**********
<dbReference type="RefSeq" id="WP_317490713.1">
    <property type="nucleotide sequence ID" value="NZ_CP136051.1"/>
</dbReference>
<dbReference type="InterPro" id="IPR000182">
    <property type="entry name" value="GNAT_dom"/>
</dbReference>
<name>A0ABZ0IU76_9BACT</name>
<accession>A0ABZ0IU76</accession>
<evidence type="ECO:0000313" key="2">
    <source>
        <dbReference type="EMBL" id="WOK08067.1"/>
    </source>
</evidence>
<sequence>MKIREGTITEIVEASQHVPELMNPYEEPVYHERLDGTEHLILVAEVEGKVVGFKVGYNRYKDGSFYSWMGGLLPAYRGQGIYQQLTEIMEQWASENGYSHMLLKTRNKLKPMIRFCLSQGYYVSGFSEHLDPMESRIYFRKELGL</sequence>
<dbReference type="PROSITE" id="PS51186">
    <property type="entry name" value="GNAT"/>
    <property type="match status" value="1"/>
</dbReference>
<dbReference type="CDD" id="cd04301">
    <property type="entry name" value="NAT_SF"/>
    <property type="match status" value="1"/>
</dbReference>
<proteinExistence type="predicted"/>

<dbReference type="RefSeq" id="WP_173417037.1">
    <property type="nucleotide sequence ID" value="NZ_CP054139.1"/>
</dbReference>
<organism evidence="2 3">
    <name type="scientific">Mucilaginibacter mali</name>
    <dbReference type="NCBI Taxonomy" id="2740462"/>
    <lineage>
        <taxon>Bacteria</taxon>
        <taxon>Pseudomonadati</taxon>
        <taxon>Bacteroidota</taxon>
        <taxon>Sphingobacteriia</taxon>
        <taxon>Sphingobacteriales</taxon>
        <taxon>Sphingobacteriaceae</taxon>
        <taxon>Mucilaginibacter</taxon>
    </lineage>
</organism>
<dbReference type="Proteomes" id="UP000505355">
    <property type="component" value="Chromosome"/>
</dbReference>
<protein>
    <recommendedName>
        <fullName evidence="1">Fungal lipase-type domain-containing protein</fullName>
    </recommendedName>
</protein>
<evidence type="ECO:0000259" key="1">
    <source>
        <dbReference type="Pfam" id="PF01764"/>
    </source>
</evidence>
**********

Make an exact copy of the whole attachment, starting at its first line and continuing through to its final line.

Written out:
<dbReference type="RefSeq" id="WP_317490713.1">
    <property type="nucleotide sequence ID" value="NZ_CP136051.1"/>
</dbReference>
<dbReference type="InterPro" id="IPR000182">
    <property type="entry name" value="GNAT_dom"/>
</dbReference>
<name>A0ABZ0IU76_9BACT</name>
<accession>A0ABZ0IU76</accession>
<evidence type="ECO:0000313" key="2">
    <source>
        <dbReference type="EMBL" id="WOK08067.1"/>
    </source>
</evidence>
<sequence>MKIREGTITEIVEASQHVPELMNPYEEPVYHERLDGTEHLILVAEVEGKVVGFKVGYNRYKDGSFYSWMGGLLPAYRGQGIYQQLTEIMEQWASENGYSHMLLKTRNKLKPMIRFCLSQGYYVSGFSEHLDPMESRIYFRKELGL</sequence>
<dbReference type="PROSITE" id="PS51186">
    <property type="entry name" value="GNAT"/>
    <property type="match status" value="1"/>
</dbReference>
<dbReference type="CDD" id="cd04301">
    <property type="entry name" value="NAT_SF"/>
    <property type="match status" value="1"/>
</dbReference>
<proteinExistence type="predicted"/>

<dbReference type="RefSeq" id="WP_173417037.1">
    <property type="nucleotide sequence ID" value="NZ_CP054139.1"/>
</dbReference>
<organism evidence="2 3">
    <name type="scientific">Mucilaginibacter mali</name>
    <dbReference type="NCBI Taxonomy" id="2740462"/>
    <lineage>
        <taxon>Bacteria</taxon>
        <taxon>Pseudomonadati</taxon>
        <taxon>Bacteroidota</taxon>
        <taxon>Sphingobacteriia</taxon>
        <taxon>Sphingobacteriales</taxon>
        <taxon>Sphingobacteriaceae</taxon>
        <taxon>Mucilaginibacter</taxon>
    </lineage>
</organism>
<dbReference type="Proteomes" id="UP000505355">
    <property type="component" value="Chromosome"/>
</dbReference>
<protein>
    <recommendedName>
        <fullName evidence="1">Fungal lipase-type domain-containing protein</fullName>
    </recommendedName>
</protein>
<evidence type="ECO:0000259" key="1">
    <source>
        <dbReference type="Pfam" id="PF01764"/>
    </source>
</evidence>